This week we’ve been looking at colorectal cancer, the second leading cause of cancer-related deaths in the United States for men and women, combined. It is expected to kill about 50,000 people this year. And African-Americans are at the highest risk of getting diagnosed with the disease, and dying from it. In this third and final part of our series, we’ll hear from activists and doctors about how that disparity can be erased.
In a church meeting room in South LA’s Leimert Park neighborhood, Reverend Elihu Osby offers a prayer to begin The Men’s Cancer Network support group.
“We are here assembled to give you praise and to thank you for saving our lives and for this cancer network, society, where we can meet once a month and discuss our problems and be collective as people and as researchers and find a way to help other people discover their needs,” Rev. Osby said. “And we ask that in Jesus’ name, and we say Amen.”
Reverend Osby is 72. When he was 66 he had a colonoscopy, which led to having a tumor removed from his colon. He and about a dozen others have been meeting at Bryant Temple AME church for the past four years to share advice about their recovery. Today they have a guest speaker, Siri Singh, a psychotherapist and yoga teacher. His advice about eating was blunt and to the point: stop consuming meat, and switch to a vegetarian diet.
“We have to change this filthy diet. I’m going to use the word filthy. Because if you see how animals are killed, you probably wouldn’t eat it,” Singh said.
Studies have shown that diet and proper nutrition do play a role in preventing colon cancer. Researchers say limiting the consumption of red meat and avoiding excess salt and saturated fats are important, along with eating produce rich in vitamins, minerals and antioxidants.
“If you start putting this good stuff in your body, you’re gonna see a change. You’re gonna see a change. But you gotta be willing to change,” Singh said.
Groups like this give cancer survivors a way to stay informed about their health – and offers a venue for outreach.
“That’s part of what we do. That’s part of why we’re here. That’s part of why I started this,” said Freddie Muse, president of The Men’s Cancer Network and the support group leader. “Because as a prostate cancer survivor, when I was diagnosed, I tried to talk to men, and the men that I was talking to had no clue about what was going on.”
Muse talks to men at church, at barber shops, everywhere he goes. This, researchers say, is the best way to reduce the disparity among cancer screening and survival rates. Dr. Zuri Murrell, a colorectal surgeon, often speaks publicly about the value of colonoscopies.
“I go to a lot of churches and I go and talk to people, and I always start off by making everybody say the words colon and rectum. And then if they’re able to do that I make them say colon and anus. Colorectal and anus. And people kind of laugh in the middle of church, some people are a little disgusted, and I always try to remind them that you should never die from fear and you should never die from embarrassment,” said Dr. Murrell. “And too many African-Americans are doing just that.”
A lot of outreach can also be done one-on-one, with friends telling each other to get screened. But just telling a friend doesn’t necessarily lead to a colonoscopy. For Dr. Donald Henderson, who is African-American and treats patients both in Inglewood and in Beverly Hills, this issue hits close to home.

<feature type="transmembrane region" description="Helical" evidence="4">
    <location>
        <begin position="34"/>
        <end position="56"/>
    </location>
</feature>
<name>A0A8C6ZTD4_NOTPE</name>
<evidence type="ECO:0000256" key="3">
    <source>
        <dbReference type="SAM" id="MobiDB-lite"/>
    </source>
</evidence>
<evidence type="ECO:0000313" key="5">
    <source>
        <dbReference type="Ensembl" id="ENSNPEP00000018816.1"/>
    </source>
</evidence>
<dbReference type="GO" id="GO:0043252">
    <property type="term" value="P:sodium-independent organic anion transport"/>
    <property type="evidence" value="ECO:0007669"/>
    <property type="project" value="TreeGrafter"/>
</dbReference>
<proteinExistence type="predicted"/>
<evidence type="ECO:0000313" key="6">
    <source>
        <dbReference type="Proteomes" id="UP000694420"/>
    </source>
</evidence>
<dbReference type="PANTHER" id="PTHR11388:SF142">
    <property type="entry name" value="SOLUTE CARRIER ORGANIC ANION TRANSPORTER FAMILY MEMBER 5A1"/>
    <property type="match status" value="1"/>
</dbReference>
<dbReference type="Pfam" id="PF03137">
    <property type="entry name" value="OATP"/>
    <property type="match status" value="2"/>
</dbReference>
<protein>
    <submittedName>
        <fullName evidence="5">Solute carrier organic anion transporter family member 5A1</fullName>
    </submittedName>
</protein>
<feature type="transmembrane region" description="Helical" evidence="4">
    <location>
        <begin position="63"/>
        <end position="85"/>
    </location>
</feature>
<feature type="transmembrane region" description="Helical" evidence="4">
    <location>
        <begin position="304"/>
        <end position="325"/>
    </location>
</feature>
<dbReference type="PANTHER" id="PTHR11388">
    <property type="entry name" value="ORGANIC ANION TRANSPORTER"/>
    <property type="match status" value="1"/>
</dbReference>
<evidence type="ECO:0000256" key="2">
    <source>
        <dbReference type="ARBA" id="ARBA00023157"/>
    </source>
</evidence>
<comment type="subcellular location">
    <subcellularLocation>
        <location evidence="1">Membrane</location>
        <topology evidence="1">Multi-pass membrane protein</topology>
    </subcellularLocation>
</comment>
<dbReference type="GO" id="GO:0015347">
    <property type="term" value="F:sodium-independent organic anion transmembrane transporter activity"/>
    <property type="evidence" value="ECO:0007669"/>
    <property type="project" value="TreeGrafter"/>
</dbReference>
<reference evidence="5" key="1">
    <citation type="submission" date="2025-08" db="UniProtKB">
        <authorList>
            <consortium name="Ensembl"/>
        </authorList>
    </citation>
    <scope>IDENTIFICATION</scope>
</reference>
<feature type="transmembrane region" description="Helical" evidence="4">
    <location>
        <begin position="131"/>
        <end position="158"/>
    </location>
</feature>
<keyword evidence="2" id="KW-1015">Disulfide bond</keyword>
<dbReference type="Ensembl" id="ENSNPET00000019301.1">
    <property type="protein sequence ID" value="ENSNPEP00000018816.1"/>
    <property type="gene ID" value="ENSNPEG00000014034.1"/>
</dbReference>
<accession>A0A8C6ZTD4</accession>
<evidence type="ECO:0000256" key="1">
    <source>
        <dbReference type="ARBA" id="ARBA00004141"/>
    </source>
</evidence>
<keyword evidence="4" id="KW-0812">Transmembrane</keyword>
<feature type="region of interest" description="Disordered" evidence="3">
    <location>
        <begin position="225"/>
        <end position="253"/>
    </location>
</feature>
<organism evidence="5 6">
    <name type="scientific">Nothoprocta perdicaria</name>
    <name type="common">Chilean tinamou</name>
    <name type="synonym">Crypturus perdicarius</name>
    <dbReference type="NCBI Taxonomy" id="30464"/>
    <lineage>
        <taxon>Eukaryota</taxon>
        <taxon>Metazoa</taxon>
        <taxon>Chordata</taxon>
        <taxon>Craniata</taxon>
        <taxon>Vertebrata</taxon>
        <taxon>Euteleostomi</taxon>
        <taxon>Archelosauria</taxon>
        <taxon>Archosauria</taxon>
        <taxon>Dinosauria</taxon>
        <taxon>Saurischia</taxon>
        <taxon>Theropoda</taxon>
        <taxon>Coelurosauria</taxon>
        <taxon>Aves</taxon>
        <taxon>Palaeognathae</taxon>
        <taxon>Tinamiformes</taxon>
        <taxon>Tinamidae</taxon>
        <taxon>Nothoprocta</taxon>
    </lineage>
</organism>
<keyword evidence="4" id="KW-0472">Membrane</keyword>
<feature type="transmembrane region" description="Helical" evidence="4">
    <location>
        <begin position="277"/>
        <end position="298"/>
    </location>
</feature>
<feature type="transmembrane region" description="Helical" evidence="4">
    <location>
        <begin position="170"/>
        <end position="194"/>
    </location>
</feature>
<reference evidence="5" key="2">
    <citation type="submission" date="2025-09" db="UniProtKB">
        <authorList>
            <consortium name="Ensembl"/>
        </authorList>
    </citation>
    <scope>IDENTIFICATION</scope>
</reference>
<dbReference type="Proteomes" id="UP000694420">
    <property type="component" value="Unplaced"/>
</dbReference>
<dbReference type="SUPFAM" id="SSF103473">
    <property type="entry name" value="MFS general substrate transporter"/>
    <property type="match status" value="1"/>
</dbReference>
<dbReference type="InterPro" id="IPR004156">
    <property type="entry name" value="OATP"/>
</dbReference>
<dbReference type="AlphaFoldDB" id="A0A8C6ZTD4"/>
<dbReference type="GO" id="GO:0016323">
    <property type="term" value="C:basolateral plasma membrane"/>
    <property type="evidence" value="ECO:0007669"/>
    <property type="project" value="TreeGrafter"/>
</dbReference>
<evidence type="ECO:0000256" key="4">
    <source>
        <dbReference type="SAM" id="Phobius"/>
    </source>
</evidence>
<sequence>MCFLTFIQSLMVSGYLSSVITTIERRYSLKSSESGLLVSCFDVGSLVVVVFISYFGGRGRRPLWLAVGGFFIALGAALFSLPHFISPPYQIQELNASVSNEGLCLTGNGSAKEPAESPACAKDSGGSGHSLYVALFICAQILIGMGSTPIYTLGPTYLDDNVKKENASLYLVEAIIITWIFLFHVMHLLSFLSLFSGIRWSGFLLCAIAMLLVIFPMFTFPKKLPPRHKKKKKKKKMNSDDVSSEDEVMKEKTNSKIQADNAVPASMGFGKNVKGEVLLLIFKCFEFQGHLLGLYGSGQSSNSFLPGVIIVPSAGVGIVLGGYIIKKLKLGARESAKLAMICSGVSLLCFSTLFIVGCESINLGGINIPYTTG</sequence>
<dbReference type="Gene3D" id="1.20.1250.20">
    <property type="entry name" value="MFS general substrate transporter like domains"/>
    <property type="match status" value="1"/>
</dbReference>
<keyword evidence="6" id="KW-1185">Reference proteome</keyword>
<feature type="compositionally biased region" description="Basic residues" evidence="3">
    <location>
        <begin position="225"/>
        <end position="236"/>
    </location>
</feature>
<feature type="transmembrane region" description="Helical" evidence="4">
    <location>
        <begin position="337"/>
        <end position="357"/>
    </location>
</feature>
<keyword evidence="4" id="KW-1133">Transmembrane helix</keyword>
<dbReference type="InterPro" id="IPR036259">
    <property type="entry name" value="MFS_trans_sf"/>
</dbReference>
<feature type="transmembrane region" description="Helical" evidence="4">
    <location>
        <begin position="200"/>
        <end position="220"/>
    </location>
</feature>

“I’ve lost two close friends within the past two years who were close friends of mine, who heard my mantra about getting screened and who did not follow that and unfortunately we later diagnosed advanced stage colon cancer,” Dr. Henderson said.
Both were high-income African-American men. Dr. Henderson runs into examples of this fear and stubbornness all the time.
“I have a physician friend who’s African-American, who I had dinner with last night, and his wife alerted me to the fact that he’s almost 60 and never had a colonoscopy. And that’s very upsetting,” Dr. Henderson said. Then he threatened he’d stop playing golf with his friend until he gets a colonoscopy.
“I was not going to invite him to play golf, that our dinner appointments for the future were cancelled, and there would be no trips together,” he said.
“You think that did it?,” I asked.
“I think it has an impact. It has an impact because he knows that we’re serious about this, and that he should wear the stigma, or the scarlet letter, of saying he didn’t get his colonoscopy.”
In 2000, Katie Couric underwent a live colonoscopy on the “Today” show. She wanted to encourage screening after her husband died of colon cancer in 1998.
“So the bottom line, so to speak, it’s not that bad, I had a nice little nap this morning,” Couric said in the segment.
Millions of people watched and learned that the procedure is relatively easy and painless. It lead to a 20 percent spike in colonoscopies in the years that followed. But, not among African-Americans.
“It was clearly shown after the fact that African-Americans did not respond to Katie Couric,” said Dr. Brennan Spiegel, director of Health Services Research at Cedars-Sinai. “This white woman getting screened for colon cancer did not resonate with them. And one of the things we learned from patients is they need the equivalent of a black Katie Couric. They’ve literally said, if Kobe Bryant gets screened on TV, if President Obama gets screened on TV, if one of my role models who’s African American gets screened, then I’m going to get screened.”
This series by Avishay Artsy on African-Americans and colon cancer was undertaken as a 2015 California Health Journalism Fellow at the University of Southern California’s Annenberg School of Journalism. This is the third part of a three part series. Listen to part one of the series here and part two of the series here.